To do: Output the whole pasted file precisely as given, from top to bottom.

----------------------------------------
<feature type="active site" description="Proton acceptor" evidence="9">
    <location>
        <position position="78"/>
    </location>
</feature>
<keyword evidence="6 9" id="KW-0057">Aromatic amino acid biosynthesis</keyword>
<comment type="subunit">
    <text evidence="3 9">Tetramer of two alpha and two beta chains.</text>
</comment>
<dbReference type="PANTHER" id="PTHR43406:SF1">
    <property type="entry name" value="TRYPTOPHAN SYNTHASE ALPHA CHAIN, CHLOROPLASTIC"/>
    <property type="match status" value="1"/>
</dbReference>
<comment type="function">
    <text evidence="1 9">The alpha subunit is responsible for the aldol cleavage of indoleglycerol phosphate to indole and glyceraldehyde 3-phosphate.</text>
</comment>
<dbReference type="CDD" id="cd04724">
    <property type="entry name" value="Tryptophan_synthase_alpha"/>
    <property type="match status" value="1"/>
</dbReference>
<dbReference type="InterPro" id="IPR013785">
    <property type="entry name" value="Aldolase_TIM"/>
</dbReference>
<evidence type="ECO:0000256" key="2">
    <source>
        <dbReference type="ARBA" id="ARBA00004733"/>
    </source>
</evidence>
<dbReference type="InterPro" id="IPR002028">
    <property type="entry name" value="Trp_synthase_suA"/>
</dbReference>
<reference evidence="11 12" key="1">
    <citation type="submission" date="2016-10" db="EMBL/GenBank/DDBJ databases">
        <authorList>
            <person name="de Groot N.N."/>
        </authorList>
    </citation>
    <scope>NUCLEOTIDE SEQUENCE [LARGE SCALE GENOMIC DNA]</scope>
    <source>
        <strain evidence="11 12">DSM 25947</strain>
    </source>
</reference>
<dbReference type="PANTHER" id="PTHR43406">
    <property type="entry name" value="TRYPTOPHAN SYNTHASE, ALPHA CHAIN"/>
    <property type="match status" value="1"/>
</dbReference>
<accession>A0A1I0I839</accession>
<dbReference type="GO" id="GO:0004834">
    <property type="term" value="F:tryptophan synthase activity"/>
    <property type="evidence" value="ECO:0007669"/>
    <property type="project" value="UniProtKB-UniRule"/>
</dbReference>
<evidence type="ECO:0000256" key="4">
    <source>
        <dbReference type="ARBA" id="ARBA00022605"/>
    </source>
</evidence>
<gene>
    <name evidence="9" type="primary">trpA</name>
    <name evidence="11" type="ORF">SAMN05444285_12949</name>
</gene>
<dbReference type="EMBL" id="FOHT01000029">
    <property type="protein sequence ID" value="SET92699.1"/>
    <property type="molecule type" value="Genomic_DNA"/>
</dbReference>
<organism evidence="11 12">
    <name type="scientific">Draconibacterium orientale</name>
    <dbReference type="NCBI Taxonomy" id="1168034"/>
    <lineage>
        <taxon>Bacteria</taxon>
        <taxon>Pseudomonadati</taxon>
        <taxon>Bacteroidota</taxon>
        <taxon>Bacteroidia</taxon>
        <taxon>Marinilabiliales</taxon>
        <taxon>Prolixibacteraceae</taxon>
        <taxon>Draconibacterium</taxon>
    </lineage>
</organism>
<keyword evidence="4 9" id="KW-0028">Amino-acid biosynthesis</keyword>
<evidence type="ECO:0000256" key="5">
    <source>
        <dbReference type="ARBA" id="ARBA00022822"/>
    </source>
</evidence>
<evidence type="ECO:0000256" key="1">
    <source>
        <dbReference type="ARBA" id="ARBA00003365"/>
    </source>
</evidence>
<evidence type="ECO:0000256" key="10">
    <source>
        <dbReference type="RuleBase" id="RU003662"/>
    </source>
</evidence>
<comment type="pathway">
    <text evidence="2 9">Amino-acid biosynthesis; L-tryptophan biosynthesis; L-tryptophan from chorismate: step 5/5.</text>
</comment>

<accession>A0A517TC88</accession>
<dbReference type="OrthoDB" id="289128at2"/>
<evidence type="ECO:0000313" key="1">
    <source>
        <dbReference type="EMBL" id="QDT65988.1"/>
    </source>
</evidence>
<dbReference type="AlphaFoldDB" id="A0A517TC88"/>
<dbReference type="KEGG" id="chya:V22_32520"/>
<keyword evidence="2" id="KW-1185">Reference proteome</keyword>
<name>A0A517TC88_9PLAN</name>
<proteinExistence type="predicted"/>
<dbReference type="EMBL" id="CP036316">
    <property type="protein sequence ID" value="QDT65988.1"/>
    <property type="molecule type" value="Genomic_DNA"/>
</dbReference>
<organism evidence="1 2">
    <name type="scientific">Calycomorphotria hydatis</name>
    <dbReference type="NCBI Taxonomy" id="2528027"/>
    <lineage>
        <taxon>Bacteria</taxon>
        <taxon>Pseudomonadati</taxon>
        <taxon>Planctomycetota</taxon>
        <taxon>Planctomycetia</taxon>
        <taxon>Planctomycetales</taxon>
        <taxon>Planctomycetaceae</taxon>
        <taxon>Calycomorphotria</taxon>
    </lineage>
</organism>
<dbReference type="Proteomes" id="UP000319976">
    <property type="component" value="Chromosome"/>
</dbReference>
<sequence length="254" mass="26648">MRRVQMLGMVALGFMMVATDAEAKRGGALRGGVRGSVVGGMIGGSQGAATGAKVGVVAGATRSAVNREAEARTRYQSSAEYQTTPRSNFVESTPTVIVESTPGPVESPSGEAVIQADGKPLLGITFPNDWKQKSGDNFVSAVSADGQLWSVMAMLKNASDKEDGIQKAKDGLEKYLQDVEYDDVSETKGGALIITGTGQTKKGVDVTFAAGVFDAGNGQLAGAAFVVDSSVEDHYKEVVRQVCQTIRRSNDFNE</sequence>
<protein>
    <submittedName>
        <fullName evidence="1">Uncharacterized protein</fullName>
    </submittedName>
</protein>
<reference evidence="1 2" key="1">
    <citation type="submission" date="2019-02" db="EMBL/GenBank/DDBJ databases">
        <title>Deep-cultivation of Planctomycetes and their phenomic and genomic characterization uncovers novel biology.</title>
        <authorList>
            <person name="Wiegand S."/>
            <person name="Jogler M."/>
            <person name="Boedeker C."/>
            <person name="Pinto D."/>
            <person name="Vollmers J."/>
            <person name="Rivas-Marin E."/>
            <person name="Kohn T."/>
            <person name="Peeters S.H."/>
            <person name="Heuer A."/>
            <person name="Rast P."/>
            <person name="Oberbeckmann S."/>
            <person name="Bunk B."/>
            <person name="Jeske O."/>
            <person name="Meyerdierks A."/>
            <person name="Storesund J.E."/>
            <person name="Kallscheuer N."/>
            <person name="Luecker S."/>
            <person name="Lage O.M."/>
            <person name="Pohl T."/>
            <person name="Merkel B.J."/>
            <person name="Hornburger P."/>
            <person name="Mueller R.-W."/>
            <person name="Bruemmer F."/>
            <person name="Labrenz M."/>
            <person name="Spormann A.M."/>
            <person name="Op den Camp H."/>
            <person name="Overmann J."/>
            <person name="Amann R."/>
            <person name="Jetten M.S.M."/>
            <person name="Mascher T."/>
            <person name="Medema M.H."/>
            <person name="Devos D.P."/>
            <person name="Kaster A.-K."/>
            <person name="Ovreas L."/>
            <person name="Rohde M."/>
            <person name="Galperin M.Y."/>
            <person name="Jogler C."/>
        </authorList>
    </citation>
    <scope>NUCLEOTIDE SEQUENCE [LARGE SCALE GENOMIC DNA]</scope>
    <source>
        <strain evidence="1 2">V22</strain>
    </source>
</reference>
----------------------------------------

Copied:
<feature type="active site" description="Proton acceptor" evidence="9">
    <location>
        <position position="78"/>
    </location>
</feature>
<keyword evidence="6 9" id="KW-0057">Aromatic amino acid biosynthesis</keyword>
<comment type="subunit">
    <text evidence="3 9">Tetramer of two alpha and two beta chains.</text>
</comment>
<dbReference type="PANTHER" id="PTHR43406:SF1">
    <property type="entry name" value="TRYPTOPHAN SYNTHASE ALPHA CHAIN, CHLOROPLASTIC"/>
    <property type="match status" value="1"/>
</dbReference>
<comment type="function">
    <text evidence="1 9">The alpha subunit is responsible for the aldol cleavage of indoleglycerol phosphate to indole and glyceraldehyde 3-phosphate.</text>
</comment>
<dbReference type="CDD" id="cd04724">
    <property type="entry name" value="Tryptophan_synthase_alpha"/>
    <property type="match status" value="1"/>
</dbReference>
<dbReference type="InterPro" id="IPR013785">
    <property type="entry name" value="Aldolase_TIM"/>
</dbReference>
<evidence type="ECO:0000256" key="2">
    <source>
        <dbReference type="ARBA" id="ARBA00004733"/>
    </source>
</evidence>
<dbReference type="InterPro" id="IPR002028">
    <property type="entry name" value="Trp_synthase_suA"/>
</dbReference>
<reference evidence="11 12" key="1">
    <citation type="submission" date="2016-10" db="EMBL/GenBank/DDBJ databases">
        <authorList>
            <person name="de Groot N.N."/>
        </authorList>
    </citation>
    <scope>NUCLEOTIDE SEQUENCE [LARGE SCALE GENOMIC DNA]</scope>
    <source>
        <strain evidence="11 12">DSM 25947</strain>
    </source>
</reference>
<dbReference type="PANTHER" id="PTHR43406">
    <property type="entry name" value="TRYPTOPHAN SYNTHASE, ALPHA CHAIN"/>
    <property type="match status" value="1"/>
</dbReference>
<accession>A0A1I0I839</accession>
<dbReference type="GO" id="GO:0004834">
    <property type="term" value="F:tryptophan synthase activity"/>
    <property type="evidence" value="ECO:0007669"/>
    <property type="project" value="UniProtKB-UniRule"/>
</dbReference>
<evidence type="ECO:0000256" key="4">
    <source>
        <dbReference type="ARBA" id="ARBA00022605"/>
    </source>
</evidence>
<gene>
    <name evidence="9" type="primary">trpA</name>
    <name evidence="11" type="ORF">SAMN05444285_12949</name>
</gene>
<dbReference type="EMBL" id="FOHT01000029">
    <property type="protein sequence ID" value="SET92699.1"/>
    <property type="molecule type" value="Genomic_DNA"/>
</dbReference>
<organism evidence="11 12">
    <name type="scientific">Draconibacterium orientale</name>
    <dbReference type="NCBI Taxonomy" id="1168034"/>
    <lineage>
        <taxon>Bacteria</taxon>
        <taxon>Pseudomonadati</taxon>
        <taxon>Bacteroidota</taxon>
        <taxon>Bacteroidia</taxon>
        <taxon>Marinilabiliales</taxon>
        <taxon>Prolixibacteraceae</taxon>
        <taxon>Draconibacterium</taxon>
    </lineage>
</organism>
<keyword evidence="4 9" id="KW-0028">Amino-acid biosynthesis</keyword>
<evidence type="ECO:0000256" key="5">
    <source>
        <dbReference type="ARBA" id="ARBA00022822"/>
    </source>
</evidence>
<evidence type="ECO:0000256" key="1">
    <source>
        <dbReference type="ARBA" id="ARBA00003365"/>
    </source>
</evidence>
<evidence type="ECO:0000256" key="10">
    <source>
        <dbReference type="RuleBase" id="RU003662"/>
    </source>
</evidence>
<comment type="pathway">
    <text evidence="2 9">Amino-acid biosynthesis; L-tryptophan biosynthesis; L-tryptophan from chorismate: step 5/5.</text>
</comment>

<accession>A0A517TC88</accession>
<dbReference type="OrthoDB" id="289128at2"/>
<evidence type="ECO:0000313" key="1">
    <source>
        <dbReference type="EMBL" id="QDT65988.1"/>
    </source>
</evidence>
<dbReference type="AlphaFoldDB" id="A0A517TC88"/>
<dbReference type="KEGG" id="chya:V22_32520"/>
<keyword evidence="2" id="KW-1185">Reference proteome</keyword>
<name>A0A517TC88_9PLAN</name>
<proteinExistence type="predicted"/>
<dbReference type="EMBL" id="CP036316">
    <property type="protein sequence ID" value="QDT65988.1"/>
    <property type="molecule type" value="Genomic_DNA"/>
</dbReference>
<organism evidence="1 2">
    <name type="scientific">Calycomorphotria hydatis</name>
    <dbReference type="NCBI Taxonomy" id="2528027"/>
    <lineage>
        <taxon>Bacteria</taxon>
        <taxon>Pseudomonadati</taxon>
        <taxon>Planctomycetota</taxon>
        <taxon>Planctomycetia</taxon>
        <taxon>Planctomycetales</taxon>
        <taxon>Planctomycetaceae</taxon>
        <taxon>Calycomorphotria</taxon>
    </lineage>
</organism>
<dbReference type="Proteomes" id="UP000319976">
    <property type="component" value="Chromosome"/>
</dbReference>
<sequence length="254" mass="26648">MRRVQMLGMVALGFMMVATDAEAKRGGALRGGVRGSVVGGMIGGSQGAATGAKVGVVAGATRSAVNREAEARTRYQSSAEYQTTPRSNFVESTPTVIVESTPGPVESPSGEAVIQADGKPLLGITFPNDWKQKSGDNFVSAVSADGQLWSVMAMLKNASDKEDGIQKAKDGLEKYLQDVEYDDVSETKGGALIITGTGQTKKGVDVTFAAGVFDAGNGQLAGAAFVVDSSVEDHYKEVVRQVCQTIRRSNDFNE</sequence>
<protein>
    <submittedName>
        <fullName evidence="1">Uncharacterized protein</fullName>
    </submittedName>
</protein>
<reference evidence="1 2" key="1">
    <citation type="submission" date="2019-02" db="EMBL/GenBank/DDBJ databases">
        <title>Deep-cultivation of Planctomycetes and their phenomic and genomic characterization uncovers novel biology.</title>
        <authorList>
            <person name="Wiegand S."/>
            <person name="Jogler M."/>
            <person name="Boedeker C."/>
            <person name="Pinto D."/>
            <person name="Vollmers J."/>
            <person name="Rivas-Marin E."/>
            <person name="Kohn T."/>
            <person name="Peeters S.H."/>
            <person name="Heuer A."/>
            <person name="Rast P."/>
            <person name="Oberbeckmann S."/>
            <person name="Bunk B."/>
            <person name="Jeske O."/>
            <person name="Meyerdierks A."/>
            <person name="Storesund J.E."/>
            <person name="Kallscheuer N."/>
            <person name="Luecker S."/>
            <person name="Lage O.M."/>
            <person name="Pohl T."/>
            <person name="Merkel B.J."/>
            <person name="Hornburger P."/>
            <person name="Mueller R.-W."/>
            <person name="Bruemmer F."/>
            <person name="Labrenz M."/>
            <person name="Spormann A.M."/>
            <person name="Op den Camp H."/>
            <person name="Overmann J."/>
            <person name="Amann R."/>
            <person name="Jetten M.S.M."/>
            <person name="Mascher T."/>
            <person name="Medema M.H."/>
            <person name="Devos D.P."/>
            <person name="Kaster A.-K."/>
            <person name="Ovreas L."/>
            <person name="Rohde M."/>
            <person name="Galperin M.Y."/>
            <person name="Jogler C."/>
        </authorList>
    </citation>
    <scope>NUCLEOTIDE SEQUENCE [LARGE SCALE GENOMIC DNA]</scope>
    <source>
        <strain evidence="1 2">V22</strain>
    </source>
</reference>